Everyone receives the same treatment, everyone gets the same care. Your race, ethnicity or where you come from mean nothing. All are equal. So much for the BDS lies about apartheid.
DESPITE THE long journey ahead, we are optimistic. Miki’s prognosis is good, and watching her this week remain positive and cheerful gives us hope.
But I am also concerned. As the editor of this newspaper, I oversaw our coverage this past summer of the upheaval at Hadassah-University Medical Center in Jerusalem’s Ein Kerem, where the top doctors of the pediatric oncology ward resigned en masse to protest the hospital management’s intention to merge the pediatric ward with other oncology wards.
At the time, the paper’s editorial board took a stand in favor of the children and their families, and urged the Health Ministry, the hospital and the doctors who resigned to find a compromise: either to return to Hadassah, or establish a new ward at the nearby Shaare Zedek Medical Center. The children, we said, had suffered enough.
I admit, it was just another story – one of pain and suffering that broke my heart, but one that seemed distant from me. This week my small family became part of the bigger story.
We live in Jerusalem, and Hadassah should have been the hospital where Miki was treated. The problem is that despite the months that have passed, Jerusalem, Israel’s capital and most-populated city, apparently still does not have a pediatric oncology ward on par with other hospitals around the country. How do I know? I don’t. I asked dozens of people, including doctors and employees at Hadassah, almost all of whom warned me to stay away.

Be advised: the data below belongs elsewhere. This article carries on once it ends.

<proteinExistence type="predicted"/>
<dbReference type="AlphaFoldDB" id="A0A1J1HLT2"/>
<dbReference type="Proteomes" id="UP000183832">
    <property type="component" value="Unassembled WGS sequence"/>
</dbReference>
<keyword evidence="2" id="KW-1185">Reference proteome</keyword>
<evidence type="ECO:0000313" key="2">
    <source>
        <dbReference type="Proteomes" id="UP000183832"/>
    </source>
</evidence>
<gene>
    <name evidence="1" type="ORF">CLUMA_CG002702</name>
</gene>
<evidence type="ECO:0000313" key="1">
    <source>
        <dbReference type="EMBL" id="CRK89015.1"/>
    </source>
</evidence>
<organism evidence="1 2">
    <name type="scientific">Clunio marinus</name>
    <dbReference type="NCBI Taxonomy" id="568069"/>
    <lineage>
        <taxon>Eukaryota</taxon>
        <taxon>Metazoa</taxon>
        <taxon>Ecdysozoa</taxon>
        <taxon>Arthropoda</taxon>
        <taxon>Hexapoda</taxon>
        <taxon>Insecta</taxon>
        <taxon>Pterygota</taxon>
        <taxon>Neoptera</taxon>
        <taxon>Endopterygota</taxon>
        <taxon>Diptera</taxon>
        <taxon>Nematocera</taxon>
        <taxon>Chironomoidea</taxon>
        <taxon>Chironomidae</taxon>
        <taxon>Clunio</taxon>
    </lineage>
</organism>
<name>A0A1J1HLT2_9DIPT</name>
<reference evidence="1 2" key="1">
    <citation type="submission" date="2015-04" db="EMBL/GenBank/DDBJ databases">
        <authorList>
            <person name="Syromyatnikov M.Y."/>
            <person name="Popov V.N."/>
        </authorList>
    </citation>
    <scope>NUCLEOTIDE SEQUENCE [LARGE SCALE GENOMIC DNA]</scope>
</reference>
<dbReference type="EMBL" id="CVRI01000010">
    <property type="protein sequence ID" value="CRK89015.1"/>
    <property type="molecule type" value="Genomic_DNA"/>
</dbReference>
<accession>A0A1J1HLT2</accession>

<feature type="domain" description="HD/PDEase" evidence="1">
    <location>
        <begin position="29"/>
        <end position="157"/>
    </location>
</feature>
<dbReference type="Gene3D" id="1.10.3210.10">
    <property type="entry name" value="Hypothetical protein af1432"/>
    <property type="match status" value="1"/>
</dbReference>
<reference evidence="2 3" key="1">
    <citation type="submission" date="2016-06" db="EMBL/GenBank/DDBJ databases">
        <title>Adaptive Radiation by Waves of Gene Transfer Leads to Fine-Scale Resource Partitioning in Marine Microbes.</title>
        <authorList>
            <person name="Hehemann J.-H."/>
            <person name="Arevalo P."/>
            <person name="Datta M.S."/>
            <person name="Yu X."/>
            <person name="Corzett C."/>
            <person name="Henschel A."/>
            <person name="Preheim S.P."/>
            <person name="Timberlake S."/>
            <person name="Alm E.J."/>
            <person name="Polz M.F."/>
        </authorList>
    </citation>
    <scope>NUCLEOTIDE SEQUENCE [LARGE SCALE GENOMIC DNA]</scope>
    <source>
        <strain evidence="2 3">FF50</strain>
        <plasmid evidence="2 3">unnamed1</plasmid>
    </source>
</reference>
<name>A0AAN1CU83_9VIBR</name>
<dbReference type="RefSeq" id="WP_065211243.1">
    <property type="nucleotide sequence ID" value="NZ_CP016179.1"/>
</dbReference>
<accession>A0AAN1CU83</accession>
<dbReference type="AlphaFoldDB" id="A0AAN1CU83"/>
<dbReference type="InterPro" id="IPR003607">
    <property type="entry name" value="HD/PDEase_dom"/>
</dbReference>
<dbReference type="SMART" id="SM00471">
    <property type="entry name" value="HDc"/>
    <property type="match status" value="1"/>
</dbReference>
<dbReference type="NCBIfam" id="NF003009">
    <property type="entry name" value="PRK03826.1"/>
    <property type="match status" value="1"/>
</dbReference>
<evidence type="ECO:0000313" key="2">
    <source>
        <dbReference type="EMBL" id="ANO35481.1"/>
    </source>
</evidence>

This is absurd. Jerusalem needs to have at least one functioning pediatric oncology ward. That Dr. Michael Weintraub, the former head of the ward, is working in a job not related to his field speaks volumes about the problems that still afflict that hospital.
I am not complaining. Wasting hours in a car sitting in traffic on the way to Tel Hashomer is the least of my troubles. But what are families that don’t have cars supposed to do? I know of one that had to raise money to transport its sick son to Sheba by cab and not by public transportation, which could be dangerous for a cancer patient with a weak immune system.
This can easily be fixed if Deputy Health Minister Ya’acov Litzman and Prime Minister Benjamin Netanyahu wanted to. Jerusalem does not just need a US embassy. It needs comprehensive and proper medical care for all of its residents. It is not too late.
Finding out that your child is sick injects a sense of unprecedented vulnerability into your life. It naturally makes you reevaluate priorities, decisions and plans. Chaya and I decided to share Miki’s story with the world – Chaya posting regularly on Facebook, and I writing here. We believe in the power of prayer and optimism. All we ask is that you keep her in your hearts.
This week’s Torah portion, Beshalah, tells the story of the Exodus from Egypt, the crossing of the Red Sea, and the song and dance led by Miriam the Prophetess beating her drum and followed by all of the people.
Today we are following our little Miriam as she sings and plays her drum to a brand new beat.